The leaders of China and Japan have both said that a nuclear test by North Korea would be "unacceptable".
Shared alarm over N Korea's threat may be fuelling improved ties
The statement came after Japan's new Prime Minister Shinzo Abe met Chinese leaders in their capital Beijing - the first such contact in five years.
North Korea's threat last week to test a nuclear weapon may have given greater urgency to improved relations between the two countries, correspondents say.
Mr Abe is now in South Korea where the threat will again top the talks agenda.
Mr Abe will meet South Korean President Roh Moo-hyun later on Monday.
As with China, Japan's relations with South Korea had deteriorated under Mr Abe's predecessor Junichiro Koizumi over his decision to visit a controversial war shrine.
Speaking after his talks in Beijing, Mr Abe told reporters that, "Japan and China shared the view that a North Korean nuclear test is unacceptable."
"This is a strong message to North Korea," he added.
Some observers have warned that a nuclear test could come within days.
On Saturday, as tensions over North Korea's declared intention flared, South Korean troops fired warning shots at soldiers from the North across their shared border.
Mr Abe also called on Pyongyang to return unconditionally to negotiations over its nuclear programme.
North Korea has been boycotting the six-party talks - which involve the two Koreas, the USA, China, Russia and Japan - in protest at US sanctions against it.
China's President Hu Jintao declared the visit a "positive" step, while China's Prime Minister Wen Jiabao went further by promising friendly, co-operative relations.
KOREAN NUCLEAR CRISIS
Sept 2005:At first hailed as a breakthrough, North Korea agrees to give up nuclear activities
Next day, N Korea says it will not scrap its activities unless it gets a civilian nuclear reactor
US imposes financial sanctions on N Korea businesses
July 2006: N Korea test-fires seven missiles
UN Security Council votes to impose sanctions over the tests
Oct 2006: N Korea threatens nuclear test
Chinese leaders accepted in principle an invitation to visit Japan.
Just three weeks ago, such a joint statement condemning North Korea for its nuclear programme would have been almost unthinkable, says the BBC's correspondent in Beijing, Rupert Wingfield-Hayes.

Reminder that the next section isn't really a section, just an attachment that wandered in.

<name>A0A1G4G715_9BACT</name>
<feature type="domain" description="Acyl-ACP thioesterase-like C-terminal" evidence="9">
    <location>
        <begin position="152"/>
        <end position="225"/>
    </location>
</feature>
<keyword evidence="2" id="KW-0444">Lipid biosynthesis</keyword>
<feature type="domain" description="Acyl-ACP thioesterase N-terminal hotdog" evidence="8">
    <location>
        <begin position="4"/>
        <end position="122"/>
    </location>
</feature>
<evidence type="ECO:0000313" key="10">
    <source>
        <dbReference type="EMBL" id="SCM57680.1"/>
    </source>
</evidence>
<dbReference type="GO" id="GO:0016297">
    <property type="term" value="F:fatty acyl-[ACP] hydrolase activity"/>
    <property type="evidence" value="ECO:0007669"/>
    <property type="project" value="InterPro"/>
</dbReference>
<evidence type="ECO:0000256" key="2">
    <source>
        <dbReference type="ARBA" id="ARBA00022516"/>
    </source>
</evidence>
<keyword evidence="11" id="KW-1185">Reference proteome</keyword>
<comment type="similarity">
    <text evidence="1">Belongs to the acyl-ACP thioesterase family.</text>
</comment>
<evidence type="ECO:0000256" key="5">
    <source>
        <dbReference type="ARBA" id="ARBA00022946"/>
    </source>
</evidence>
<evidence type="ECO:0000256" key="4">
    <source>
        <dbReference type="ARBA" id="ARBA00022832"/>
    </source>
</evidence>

It shows how alarmed Beijing is by the prospect of a North Korean nuclear test, our correspondent adds.
War crimes controversy
It was the first bi-lateral summit between Japan and China for five years.
China and South Korea's leaders had refused to meet Japan's previous premier, Mr Koizumi, over his decision to visit the Yasukuni shrine, which honours Japan's war dead, including 14 World War II war criminals.
Both China and South Korea say the shrine glorifies Japan's past militarism, particularly during World War II.
Mr Koizumi made six visits to the shrine while he was prime minister, despite protests from Japan's regional neighbours.
However, his successor was given a full ceremonial welcome when he arrived in China.
In Beijing, Mr Abe expressed remorse for Japan's wartime record, saying it would never forget the enormous damage and pain it had caused in Asia.
But he refused to comment on whether he plans to visit the controversial shrine.
"Whether I have or will visit the Yasukuni shrine is not something I will make clear," he said, "because it is a matter that has been turned into a diplomatic and political issue".
But despite seeing "eye-to-eye" on North Korea, correspondents say there are still a number of issues dividing China and Japan.
Despite being each other's largest trading partners, they disagree and compete on a range of issues, including United Nations reform and access to resources like oil and gas.
Japan is worried about China's military modernisation, China is concerned by Japan's increasingly close military links with the United States.